"The worst part is when you get downtown and you have to walk over the river. The wind comes right up underneath your coat. There's nothing you can do except just grin and bear it and walk a little faster to get to work as soon as possible," said Tom Siurek, a Metra commuter.


Keeping Chicago Transit Authority (CTA) buses and trains on schedule is also a challenge in the cold weather. The CTA is spending $187 million on a bus modernization program.

About half the CTA's fleet, or 1,000 buses, is undergoing the mid-life overhaul at a facility in suburban Hodgkins. After six or seven years on the streets of Chicago, they average about a quarter million city miles on the odometer. They're in need of new engines, transmissions, radiators and more.

"We're doing 60, 70 buses at a time and so basically doing this overhaul on 55-percent of the bus fleet while still maintaining service, so it is unprecedented," George Cavelle, CTA vice president, said.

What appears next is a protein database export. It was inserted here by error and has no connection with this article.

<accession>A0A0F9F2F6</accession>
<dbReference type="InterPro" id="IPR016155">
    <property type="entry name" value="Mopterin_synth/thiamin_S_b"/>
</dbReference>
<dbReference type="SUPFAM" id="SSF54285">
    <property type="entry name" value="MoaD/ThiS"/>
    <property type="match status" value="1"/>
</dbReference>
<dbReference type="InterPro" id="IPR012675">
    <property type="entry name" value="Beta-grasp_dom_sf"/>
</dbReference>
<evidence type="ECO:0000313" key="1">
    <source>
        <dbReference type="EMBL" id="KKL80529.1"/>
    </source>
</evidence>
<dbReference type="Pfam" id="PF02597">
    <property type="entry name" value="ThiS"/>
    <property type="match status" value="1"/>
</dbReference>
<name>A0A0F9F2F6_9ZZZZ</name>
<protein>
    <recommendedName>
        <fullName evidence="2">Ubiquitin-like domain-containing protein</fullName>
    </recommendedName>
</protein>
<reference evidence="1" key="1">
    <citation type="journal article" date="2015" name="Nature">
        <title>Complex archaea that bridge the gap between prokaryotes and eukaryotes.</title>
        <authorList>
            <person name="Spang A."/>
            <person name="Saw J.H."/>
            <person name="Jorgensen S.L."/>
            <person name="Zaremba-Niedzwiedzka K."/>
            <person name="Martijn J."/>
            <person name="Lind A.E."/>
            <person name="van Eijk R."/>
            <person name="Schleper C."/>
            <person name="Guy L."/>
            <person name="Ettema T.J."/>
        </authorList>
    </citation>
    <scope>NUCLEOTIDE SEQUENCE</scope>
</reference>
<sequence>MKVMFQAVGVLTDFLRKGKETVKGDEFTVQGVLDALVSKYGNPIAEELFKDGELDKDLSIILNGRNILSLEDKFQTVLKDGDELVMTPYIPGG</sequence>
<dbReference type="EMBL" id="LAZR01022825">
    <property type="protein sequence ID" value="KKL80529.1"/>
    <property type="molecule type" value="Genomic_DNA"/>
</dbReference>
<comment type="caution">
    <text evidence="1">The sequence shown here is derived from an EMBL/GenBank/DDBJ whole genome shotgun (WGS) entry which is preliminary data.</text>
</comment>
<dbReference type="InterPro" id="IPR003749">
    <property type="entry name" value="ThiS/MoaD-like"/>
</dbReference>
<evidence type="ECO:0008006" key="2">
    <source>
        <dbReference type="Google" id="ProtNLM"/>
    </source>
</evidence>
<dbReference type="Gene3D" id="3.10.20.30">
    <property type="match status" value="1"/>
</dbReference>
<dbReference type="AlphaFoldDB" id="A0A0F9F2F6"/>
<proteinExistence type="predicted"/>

The maximum life of a CTA bus is about 12 years. With so many reaching the halfway point, the massive fix-up is on a fast track.

"Coordinating all the events and the flow of when buses come in and out, they're all here at different stages, so we have to coordinate that," Eric Eldridge, GM Cummins, NPower general manager, said.

Each bus takes about two and a half days to rebuild.

Drivers also faced problems on area roadways. The Illinois Tollway activated "Zero Weather Road Patrols" to help drivers in disabled vehicles and respond to calls from the Illinois State Police. Tollway Executive Director Kristi Lafleur said drivers should stay in their vehicles rather than go for help in frigid weather.

The patrols are crew cab trucks equipped with arrow boards for directing traffic around accidents or stranded vehicles. They have enough room for five passengers if motorists need to be transported to a Tollway maintenance garage, toll plaza or Tollway oasis.